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LINGUIST List 22.2560

Mon Jun 20 2011

Diss: Pragmatics: Eilam: 'Explorations in the Informational Component'

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        1.     Aviad Eilam , Explorations in the Informational Component

Message 1: Explorations in the Informational Component
Date: 19-Jun-2011
From: Aviad Eilam <eilamavigmail.com>
Subject: Explorations in the Informational Component
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Institution: University of Pennsylvania
Program: Department of Linguistics
Dissertation Status: Completed
Degree Date: 2011

Author: Aviad Eilam

Dissertation Title: Explorations in the Informational Component

Dissertation URL: http://repository.upenn.edu/edissertations/328/

Linguistic Field(s): Pragmatics


Dissertation Director(s):
David Embick

Dissertation Abstract:

Most current work in linguistics acknowledges that the organization of
linguistic information in a sentence is sensitive to the speaker's assumptions
regarding his hearer's knowledge state. What is less clear, however, is how and
where the organization of information - information structure (IS) - is carried
out in the grammar, and precisely what role it plays in shaping the output of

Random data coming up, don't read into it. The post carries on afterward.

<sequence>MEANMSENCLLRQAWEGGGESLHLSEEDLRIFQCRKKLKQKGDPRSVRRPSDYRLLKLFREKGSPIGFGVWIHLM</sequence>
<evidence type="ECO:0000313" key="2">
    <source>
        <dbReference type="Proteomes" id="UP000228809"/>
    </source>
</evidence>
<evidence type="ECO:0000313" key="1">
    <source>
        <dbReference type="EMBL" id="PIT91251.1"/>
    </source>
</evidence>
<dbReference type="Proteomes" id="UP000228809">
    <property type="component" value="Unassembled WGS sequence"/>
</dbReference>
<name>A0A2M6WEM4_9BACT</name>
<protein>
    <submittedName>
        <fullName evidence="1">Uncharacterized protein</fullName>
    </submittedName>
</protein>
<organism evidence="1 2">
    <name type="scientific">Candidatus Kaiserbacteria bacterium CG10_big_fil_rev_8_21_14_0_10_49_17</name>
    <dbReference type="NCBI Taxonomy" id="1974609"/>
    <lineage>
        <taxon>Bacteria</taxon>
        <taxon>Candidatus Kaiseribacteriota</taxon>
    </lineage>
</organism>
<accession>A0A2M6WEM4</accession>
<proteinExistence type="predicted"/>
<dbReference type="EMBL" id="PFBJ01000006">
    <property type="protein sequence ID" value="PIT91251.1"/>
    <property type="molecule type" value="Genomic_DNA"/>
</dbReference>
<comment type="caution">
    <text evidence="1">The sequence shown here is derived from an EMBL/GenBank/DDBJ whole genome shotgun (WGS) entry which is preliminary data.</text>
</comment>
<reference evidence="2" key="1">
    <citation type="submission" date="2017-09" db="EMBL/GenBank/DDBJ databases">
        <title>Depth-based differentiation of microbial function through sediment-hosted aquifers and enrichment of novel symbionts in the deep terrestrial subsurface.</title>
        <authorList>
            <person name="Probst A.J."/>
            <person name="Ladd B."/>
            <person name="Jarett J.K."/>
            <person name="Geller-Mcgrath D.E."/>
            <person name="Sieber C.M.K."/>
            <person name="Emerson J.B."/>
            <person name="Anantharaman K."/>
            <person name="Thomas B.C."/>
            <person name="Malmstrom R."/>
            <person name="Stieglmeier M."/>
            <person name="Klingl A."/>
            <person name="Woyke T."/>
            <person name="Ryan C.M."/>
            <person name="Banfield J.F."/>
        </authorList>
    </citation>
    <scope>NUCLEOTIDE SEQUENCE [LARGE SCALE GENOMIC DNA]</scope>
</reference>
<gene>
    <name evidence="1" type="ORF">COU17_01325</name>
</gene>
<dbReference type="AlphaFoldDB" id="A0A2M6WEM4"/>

the grammar. In this study I argue that IS is an independent component of the
grammar, whose primitives combine to form IS representations in accordance with
a set of well-formedness conditions. These representations not only determine if
a given output is licit or not, but also feed the semantic and phonological
representations, thus regulating inter alia the predication relations in the
sentence and the placement of prosodic prominence.

The main claims of this study are supported by an in-depth analysis of two
phenomena, which I maintain are information structural in nature: focus
intervention and weak crossover effects. In both cases, non-IS analyses are
shown to fall short in capturing the available data, while an IS approach
manages to weave a range of seemingly unrelated observations into a
descriptively and explanatorily adequate account. The case study of focus
intervention provides a window into the well-formedness conditions on IS
representations, while weak crossover helps us understand the internal
composition of these representations and their relationship to other levels of
representation in the grammar. The two phenomena also establish the import of
implicit contextualization, i.e. the fact that speakers impose a context on
sentences given in isolation, which guides the mapping to IS categories. In the
course of the investigation of these phenomena,
significant insight is gained into a variety of topics, ranging from the status
of focus in the grammar to the interpretation of quantificational expressions in
natural language.

The findings of the case studies justify a reassessment of current grammatical
architectures. I propose an architecture in which much of the burden is shifted
to the IS component, resulting in a simple, truly autonomous computational
system, in line with the original model of the grammar in the generative
tradition and with Minimalist assumptions.

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